Country music star Hank Snow had a big hit with his recording of “I’ve Been Everywhere” back in the early 1960s, and that could definitely be the theme song for Warner Robins native and former Stratford baseball standout Russell Branyan.
Branyan, who led Stratford to a GISA baseball title in 1994, hitting .576 with 17 home runs and 55 RBI, was chosen by the Cleveland Indians in the seventh round of the Major League Baseball draft that June. In his two seasons at Stratford, the two-time all-state player had a career batting average of .528. He went on to spend 20 years in professional baseball with 12 of those in the major leagues, and he got to see plenty of the good old USA during that time. And you can also throw in several cities in Mexico.
He had minor league stops in Burlington, North Carolina; Columbus; Kinston, North Carolina; Akron, Ohio; Buffalo, New York; Louisville, Kentucky; Richmond, Virginia; Nashville, Tennessee; Columbus, Ohio; Tampa, Florida; and Scranton/Wilkes Barre, Pennsylvania; along with Mexicalli, Estrellas and Tijuana, Mexico.
He had major league stays in Cleveland, (twice), Milwaukee, (twice) Seattle (twice), Cincinnati, Tampa Bay, San Diego, Philadelphia, St. Louis, Arizona and Los Angeles with the Angels.
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Branyan had two nicknames during his playing days. He was deemed “Russell the Muscle” because of his size (6-foot-4 and 235 pounds) and home run power, and 3TO, which stands for Three True Outcomes. In 50.5 percent of his plate appearances in the major leagues, he either drew a walk, struck out or hit a home run. Branyan played in 1,059 major league games with 403 walks, 1,118 strikeouts and 194 home runs, many of which were moon shots.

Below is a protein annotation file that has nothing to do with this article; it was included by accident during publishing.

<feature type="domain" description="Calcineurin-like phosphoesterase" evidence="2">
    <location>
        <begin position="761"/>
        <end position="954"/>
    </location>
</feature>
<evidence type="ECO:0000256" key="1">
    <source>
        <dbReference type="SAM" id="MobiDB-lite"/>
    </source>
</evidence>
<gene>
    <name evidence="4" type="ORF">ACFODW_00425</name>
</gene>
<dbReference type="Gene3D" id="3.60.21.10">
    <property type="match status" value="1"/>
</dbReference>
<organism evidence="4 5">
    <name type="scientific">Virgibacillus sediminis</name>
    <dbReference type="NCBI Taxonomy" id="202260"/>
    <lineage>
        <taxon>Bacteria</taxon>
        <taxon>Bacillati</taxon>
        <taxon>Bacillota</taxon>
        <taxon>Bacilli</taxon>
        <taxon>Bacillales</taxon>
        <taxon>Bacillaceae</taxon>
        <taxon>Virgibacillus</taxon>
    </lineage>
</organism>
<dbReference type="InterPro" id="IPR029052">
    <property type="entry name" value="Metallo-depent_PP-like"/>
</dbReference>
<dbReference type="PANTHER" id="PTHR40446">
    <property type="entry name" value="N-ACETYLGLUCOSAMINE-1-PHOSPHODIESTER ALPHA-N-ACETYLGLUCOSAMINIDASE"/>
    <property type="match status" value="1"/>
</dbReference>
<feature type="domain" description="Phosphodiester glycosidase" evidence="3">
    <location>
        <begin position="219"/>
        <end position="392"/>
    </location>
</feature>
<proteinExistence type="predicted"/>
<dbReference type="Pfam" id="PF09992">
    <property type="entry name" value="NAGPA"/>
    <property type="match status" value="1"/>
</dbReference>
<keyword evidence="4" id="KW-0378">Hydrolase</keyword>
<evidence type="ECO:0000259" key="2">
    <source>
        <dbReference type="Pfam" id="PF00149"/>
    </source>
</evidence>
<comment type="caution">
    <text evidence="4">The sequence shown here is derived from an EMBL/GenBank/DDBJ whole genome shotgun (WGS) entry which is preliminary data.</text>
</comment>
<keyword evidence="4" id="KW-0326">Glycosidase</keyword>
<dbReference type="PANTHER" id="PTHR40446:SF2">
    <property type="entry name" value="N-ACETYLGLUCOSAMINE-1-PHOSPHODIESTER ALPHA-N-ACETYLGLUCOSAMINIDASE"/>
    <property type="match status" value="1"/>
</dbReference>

When Branyan was playing for the South Atlantic League Columbus Red Stixx against the Macon Braves, I saw him hit the longest home run I ever saw at Luther Williams Field. It went far over the right field wall and probably is still going. During the 1996 Sally League season, he hit 40 home runs and was named League MVP.
Among his mammoth blows in the big leagues was a 480-foot blast at Miller Park in Milwaukee during the 2004 season against Chicago Cubs pitcher Greg Maddux, the year after Maddux left Atlanta. That is the still the longest home run ever recorded in that stadium.
During the 2010 season, while playing for the Seattle Mariners against the New York Yankees, Branyan became the first player to hit a home run into the first section of the fourth deck at the new Yankee Stadium. That homer hit off the glass of the Mohegan Sunset Bar in dead center and was measured at 450 feet. While Branyan’s shot has been bettered by one foot, no player has matched his feat of hitting off the restaurant glass since.
During his major league career, he homered once in every 15.1 at-bats. He is one of only a handful of players I know of who has hit a home run against all 30 major league teams. Jim Thome. Adrian Beltre, Vladimir Guerrero, Sammy Sosa and J.D. Drew are also in that group along with several others.
Branyan now lives in Franklin, Tennessee, right outside of Nashville with his wife and three children. While he is not playing this year, he is still in shape and is available if a team needs a late season power hitter.
Contact Bobby Pope at firstname.lastname@example.org